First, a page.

General Assistance and Immigrants – Maine

  • For couple who escaped from Angola, General Assistance ‘gives us a chance’, By Sandy Butler and Luisa Deprez, September 26, 2014, Bangor Daily News: “Robert and Elena (not their real names) live in Lewiston with four of their five children. They escaped from their homeland of Angola having lost their livelihood, enduring torture and fearing for their lives. Elena came first, one year ago, with their three daughters, ages 7 through 11, having experienced physical and sexual abuse at the hands of the government after being falsely accused of connections to an anti-government separatist group. Robert followed eight months later, when the government started pursuing him. He brought their five-year-old son, but could not afford to bring along his elder, eight-year old son, who remains with family in Angola. They hope to bring him to Maine as soon as possible. General Assistance provided Robert and his family needed emergency assistance when they arrived…”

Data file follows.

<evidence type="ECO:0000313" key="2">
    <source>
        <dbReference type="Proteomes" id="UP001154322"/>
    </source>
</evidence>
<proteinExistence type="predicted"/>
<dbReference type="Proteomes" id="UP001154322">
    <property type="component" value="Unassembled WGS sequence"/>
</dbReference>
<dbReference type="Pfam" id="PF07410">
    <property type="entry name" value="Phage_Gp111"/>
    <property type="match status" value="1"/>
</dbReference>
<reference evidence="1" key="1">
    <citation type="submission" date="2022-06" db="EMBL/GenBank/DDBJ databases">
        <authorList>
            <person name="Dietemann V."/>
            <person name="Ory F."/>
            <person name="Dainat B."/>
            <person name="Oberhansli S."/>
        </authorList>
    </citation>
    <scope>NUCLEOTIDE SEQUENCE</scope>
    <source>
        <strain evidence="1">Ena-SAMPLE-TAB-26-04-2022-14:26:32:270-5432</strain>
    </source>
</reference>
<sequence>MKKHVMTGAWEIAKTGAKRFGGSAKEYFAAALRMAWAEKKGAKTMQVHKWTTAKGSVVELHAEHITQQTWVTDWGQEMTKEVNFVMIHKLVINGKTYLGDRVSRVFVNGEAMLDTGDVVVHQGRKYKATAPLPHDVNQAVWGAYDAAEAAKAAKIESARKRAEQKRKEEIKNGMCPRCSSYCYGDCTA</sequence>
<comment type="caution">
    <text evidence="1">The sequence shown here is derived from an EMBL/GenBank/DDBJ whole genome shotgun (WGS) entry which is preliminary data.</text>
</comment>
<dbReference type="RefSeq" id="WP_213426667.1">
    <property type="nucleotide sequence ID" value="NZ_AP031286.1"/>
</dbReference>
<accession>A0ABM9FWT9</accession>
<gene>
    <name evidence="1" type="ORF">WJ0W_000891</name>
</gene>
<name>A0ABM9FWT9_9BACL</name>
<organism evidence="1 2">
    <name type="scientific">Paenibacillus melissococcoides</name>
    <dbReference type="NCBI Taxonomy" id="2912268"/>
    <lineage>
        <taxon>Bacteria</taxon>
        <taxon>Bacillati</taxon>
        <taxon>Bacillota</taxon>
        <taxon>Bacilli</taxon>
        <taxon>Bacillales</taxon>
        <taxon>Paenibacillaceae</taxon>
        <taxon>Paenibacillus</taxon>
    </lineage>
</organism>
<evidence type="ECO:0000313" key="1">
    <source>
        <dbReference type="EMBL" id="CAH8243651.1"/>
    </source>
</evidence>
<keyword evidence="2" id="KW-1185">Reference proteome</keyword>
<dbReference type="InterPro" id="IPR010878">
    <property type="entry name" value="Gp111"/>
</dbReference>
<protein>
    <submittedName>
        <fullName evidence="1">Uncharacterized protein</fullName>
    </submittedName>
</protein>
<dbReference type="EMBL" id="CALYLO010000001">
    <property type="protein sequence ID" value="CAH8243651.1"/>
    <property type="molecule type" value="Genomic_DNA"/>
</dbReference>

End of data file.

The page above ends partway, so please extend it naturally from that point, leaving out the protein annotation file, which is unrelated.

• Governor candidates on the issues: Welfare and immigration, By Randy Billings, October 16, 2014, Portland Press Herald: “Welfare has emerged as a high-profile issue in the 2014 gubernatorial race, with ads about illegal immigrants receiving tax dollars filling the airwaves and mailboxes. The University of New Hampshire Survey Center has conducted two polls for the Portland Press Herald/Maine Sunday Telegram. In June, 46 percent of poll respondents believed that welfare did more harm than good. By September, that sentiment was 50 percent. Maine’s welfare system is a complex web of programs, including MaineCare – the state’s Medicaid program – Temporary Assistance to Needy Families and Supplemental Nutrition Assistance Program (food stamps). The programs are mostly funded by federal money…”

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